Critics want to curb payday loans
December 26, 2006 - Olympia, Washington
It seems as though some things never change when it comes to payday lending in Illinois. As soon as Illinois enacted law that makes payday loans a more affordable solution for people who need them, the payday loan industry got greedy. Payday lenders developed new ways of lending leaving consumers out in the cold facing interest rates over 300% this holiday season.
It's important to note that Illinois has a strong payday loan law, the Payday Loan Reform Act. Since its passage, the fee cap and other consumer protections have reduced the cost of borrowing the average payday loan by 39 percent. Also, the Illinois Department of Financial and Professional Regulations (IDFPR) has issued dozens of enforcement actions and levied hundreds of thousands of dollars in fines against payday lenders for violating the Act. The Department's recently released report claims a savings over $6.4 million in loan fees and interest charges in the first 10 months since the Act's passage.
However, because the law ends the industry's free reign in the world of small lending, the industry is doing its very best to avoid the law. The Payday Loan Reform Act regulates loans of 120 days or less. So, the Illinois payday loan industry increasingly offers their customers payday installment loans with terms of 121 days or more --including a significantly higher price tag. Sadly, these loans are designed to trap consumers on a treadmill of indebtedness.
IDFPR's recent report raises an important question. When compared with Florida (which is similar to Illinois in many ways and uses the same reporting service in enforcing payday loan regulations), Illinois appears to be reporting only half the story. Illinois reports having 45,000 to 60,000 loans issued per month compared with Florida's 350,000 per month. Further, Illinois reports $136 million in total amount borrowed over the last 10 months resulting in $20.8 million in fees. In contrast, Florida reports $1.63 billion in total amount borrowed over 12 months resulting in $175.3 million in fees. Clearly, Illinois's most recent report is missing a large segment of the market -- more than likely the new unregulated payday installment loans.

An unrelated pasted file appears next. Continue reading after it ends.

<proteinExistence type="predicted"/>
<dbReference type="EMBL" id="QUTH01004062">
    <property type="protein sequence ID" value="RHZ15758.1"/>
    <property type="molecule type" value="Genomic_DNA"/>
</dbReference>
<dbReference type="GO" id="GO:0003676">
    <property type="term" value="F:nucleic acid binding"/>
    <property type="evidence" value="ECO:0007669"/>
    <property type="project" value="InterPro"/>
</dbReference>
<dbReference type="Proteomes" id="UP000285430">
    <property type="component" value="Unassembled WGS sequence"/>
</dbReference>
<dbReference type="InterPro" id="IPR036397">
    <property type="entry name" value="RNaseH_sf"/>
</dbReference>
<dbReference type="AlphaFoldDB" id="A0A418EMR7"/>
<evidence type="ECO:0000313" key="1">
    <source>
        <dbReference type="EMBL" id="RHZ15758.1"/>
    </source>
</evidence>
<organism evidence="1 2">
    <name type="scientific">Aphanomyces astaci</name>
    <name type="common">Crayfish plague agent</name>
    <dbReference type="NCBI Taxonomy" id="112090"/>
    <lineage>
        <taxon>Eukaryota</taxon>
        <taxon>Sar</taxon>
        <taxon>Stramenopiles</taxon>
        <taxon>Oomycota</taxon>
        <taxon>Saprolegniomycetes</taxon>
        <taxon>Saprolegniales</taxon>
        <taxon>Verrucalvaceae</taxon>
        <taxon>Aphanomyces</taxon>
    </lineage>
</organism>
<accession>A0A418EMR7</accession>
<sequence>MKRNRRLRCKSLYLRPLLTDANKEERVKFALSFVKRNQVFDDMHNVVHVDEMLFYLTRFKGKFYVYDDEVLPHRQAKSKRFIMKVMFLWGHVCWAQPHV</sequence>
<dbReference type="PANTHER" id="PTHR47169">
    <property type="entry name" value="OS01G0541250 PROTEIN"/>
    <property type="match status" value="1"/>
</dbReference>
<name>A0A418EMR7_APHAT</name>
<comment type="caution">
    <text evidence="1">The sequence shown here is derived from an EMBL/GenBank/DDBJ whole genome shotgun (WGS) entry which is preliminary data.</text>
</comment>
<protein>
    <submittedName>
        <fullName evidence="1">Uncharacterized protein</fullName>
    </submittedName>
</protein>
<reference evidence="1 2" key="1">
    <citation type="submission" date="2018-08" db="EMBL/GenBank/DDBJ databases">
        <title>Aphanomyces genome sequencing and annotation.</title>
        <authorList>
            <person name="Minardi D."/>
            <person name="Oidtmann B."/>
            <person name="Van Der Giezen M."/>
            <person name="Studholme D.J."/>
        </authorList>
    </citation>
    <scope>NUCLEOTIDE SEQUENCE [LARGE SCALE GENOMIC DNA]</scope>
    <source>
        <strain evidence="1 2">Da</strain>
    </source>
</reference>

While many payday loan customers will receive the gift that keeps on taking this season, there is great news for some payday loan consumers. Congress recently passed legislation which was signed by President Bush that limits annual interest rates on payday loans to military families to 36 percent and provides additional critical consumer protections. Congress is telling lenders that they must not make loans to members of the military at exorbitant interest rates or under abusive terms.
The Monsignor John Egan Campaign for Payday Loan Reform asks why these important protections ought not to apply to all consumers in Illinois. Illinois should close legislative loopholes and enact strong consumer protections for all payday lending for all consumers in Illinois.
Spokesman Review, Richard Roesler, Staff Writer
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